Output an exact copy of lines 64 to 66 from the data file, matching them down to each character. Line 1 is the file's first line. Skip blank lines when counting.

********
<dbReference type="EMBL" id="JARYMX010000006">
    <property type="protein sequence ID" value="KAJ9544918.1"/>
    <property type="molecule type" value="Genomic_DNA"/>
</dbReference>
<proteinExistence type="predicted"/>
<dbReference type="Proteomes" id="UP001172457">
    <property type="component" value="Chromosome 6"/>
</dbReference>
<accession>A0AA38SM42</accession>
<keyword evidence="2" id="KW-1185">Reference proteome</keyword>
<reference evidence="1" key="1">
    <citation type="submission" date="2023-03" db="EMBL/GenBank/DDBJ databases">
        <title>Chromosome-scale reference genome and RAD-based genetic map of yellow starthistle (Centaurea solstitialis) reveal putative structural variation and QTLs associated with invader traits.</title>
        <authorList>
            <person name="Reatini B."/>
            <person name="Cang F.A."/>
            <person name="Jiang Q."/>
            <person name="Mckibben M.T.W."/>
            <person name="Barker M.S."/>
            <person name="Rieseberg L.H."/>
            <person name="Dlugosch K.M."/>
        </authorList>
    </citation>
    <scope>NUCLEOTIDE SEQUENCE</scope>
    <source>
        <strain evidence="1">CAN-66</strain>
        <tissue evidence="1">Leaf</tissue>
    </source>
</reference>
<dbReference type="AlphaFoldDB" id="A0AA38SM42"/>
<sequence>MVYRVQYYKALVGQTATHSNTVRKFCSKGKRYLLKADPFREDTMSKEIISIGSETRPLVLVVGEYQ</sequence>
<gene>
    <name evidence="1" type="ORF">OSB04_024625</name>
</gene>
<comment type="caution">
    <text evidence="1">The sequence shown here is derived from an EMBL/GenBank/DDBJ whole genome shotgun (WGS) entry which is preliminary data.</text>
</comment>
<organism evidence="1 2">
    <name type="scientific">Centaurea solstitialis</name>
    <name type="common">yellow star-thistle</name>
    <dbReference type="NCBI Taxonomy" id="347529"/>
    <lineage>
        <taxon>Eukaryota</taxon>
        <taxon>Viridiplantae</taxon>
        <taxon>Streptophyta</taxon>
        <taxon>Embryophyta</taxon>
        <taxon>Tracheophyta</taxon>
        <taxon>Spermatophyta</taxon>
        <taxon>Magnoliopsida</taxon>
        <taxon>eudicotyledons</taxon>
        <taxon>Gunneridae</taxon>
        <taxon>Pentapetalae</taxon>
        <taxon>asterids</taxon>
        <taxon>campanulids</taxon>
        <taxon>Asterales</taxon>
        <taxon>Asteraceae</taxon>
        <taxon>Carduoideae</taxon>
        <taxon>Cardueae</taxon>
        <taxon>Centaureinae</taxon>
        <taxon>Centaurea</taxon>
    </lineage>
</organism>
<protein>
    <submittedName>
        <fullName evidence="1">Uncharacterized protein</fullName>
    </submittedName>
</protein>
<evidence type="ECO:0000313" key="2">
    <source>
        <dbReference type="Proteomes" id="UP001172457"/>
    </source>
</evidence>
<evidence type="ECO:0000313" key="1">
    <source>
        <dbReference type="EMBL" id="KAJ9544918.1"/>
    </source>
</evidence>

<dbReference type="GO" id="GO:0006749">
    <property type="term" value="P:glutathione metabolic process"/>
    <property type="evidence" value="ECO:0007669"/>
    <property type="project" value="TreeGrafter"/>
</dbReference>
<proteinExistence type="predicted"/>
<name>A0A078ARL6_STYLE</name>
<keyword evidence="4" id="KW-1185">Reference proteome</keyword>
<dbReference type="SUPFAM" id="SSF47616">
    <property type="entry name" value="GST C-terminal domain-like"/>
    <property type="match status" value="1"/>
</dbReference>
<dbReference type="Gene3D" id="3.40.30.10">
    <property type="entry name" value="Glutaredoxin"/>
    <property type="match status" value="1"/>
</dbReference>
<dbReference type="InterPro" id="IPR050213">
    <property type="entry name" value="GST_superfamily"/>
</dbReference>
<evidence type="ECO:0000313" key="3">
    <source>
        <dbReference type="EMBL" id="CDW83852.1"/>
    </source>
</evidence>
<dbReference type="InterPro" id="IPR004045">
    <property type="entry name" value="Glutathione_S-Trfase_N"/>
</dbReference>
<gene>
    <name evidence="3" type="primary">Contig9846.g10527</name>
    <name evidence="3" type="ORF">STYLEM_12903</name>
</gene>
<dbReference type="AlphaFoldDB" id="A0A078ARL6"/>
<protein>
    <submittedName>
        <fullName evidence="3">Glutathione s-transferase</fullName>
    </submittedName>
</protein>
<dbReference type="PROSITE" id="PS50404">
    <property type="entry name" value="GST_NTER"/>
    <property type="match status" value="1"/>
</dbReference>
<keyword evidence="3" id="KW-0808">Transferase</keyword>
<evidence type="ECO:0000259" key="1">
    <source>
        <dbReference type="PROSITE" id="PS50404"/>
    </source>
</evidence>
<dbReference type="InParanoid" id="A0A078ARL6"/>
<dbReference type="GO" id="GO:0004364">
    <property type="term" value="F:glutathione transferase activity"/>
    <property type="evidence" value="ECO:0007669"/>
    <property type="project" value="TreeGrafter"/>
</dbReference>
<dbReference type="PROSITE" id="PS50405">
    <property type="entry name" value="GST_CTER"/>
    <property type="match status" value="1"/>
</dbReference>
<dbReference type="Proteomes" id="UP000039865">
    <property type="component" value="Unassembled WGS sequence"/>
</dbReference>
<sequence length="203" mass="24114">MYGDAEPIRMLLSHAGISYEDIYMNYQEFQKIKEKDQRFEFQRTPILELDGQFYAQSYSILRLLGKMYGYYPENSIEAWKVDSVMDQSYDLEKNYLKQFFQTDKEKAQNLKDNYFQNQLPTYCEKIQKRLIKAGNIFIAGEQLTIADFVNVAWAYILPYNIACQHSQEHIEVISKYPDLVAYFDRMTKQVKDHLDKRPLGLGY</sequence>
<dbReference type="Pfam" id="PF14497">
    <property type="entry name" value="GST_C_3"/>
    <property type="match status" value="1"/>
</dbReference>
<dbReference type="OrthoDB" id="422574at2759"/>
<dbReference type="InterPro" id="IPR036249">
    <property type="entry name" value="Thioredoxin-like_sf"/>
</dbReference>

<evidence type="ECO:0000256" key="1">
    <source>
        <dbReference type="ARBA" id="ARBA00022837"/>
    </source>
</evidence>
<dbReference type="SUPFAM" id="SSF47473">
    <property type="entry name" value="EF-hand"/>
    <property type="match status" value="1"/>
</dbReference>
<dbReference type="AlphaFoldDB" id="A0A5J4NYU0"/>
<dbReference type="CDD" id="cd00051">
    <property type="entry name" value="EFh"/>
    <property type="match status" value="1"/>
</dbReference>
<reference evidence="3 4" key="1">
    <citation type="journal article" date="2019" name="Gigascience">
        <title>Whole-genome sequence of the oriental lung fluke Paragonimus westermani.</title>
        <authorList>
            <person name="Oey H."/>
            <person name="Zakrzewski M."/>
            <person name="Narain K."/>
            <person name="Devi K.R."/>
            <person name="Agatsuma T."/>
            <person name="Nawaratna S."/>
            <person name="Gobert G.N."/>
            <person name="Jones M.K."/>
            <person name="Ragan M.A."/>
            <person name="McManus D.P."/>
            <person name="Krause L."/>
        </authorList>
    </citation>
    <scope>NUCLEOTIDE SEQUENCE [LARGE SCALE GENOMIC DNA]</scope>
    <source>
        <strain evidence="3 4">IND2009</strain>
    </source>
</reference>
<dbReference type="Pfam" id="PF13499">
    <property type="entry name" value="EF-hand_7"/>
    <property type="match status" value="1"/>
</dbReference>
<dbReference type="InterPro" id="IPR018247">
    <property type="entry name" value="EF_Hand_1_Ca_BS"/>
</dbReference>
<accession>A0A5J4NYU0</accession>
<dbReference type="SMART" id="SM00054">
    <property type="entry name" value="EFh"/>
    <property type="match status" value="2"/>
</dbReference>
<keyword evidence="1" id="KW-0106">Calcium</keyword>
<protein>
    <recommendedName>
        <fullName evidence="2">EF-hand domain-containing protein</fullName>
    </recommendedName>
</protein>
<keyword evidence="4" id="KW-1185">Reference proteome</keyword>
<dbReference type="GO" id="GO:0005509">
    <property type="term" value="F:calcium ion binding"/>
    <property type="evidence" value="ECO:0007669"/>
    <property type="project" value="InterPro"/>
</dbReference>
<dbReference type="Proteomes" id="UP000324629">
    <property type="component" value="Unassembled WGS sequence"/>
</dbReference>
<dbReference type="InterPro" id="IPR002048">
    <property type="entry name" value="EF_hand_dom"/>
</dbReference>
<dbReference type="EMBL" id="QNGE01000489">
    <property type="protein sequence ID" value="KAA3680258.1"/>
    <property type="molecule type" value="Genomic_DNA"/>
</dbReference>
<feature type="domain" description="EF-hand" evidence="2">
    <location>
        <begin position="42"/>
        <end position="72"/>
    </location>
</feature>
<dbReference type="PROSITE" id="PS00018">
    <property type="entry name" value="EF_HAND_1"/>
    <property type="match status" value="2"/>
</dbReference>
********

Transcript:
    <submittedName>
        <fullName evidence="1">Uncharacterized protein</fullName>
    </submittedName>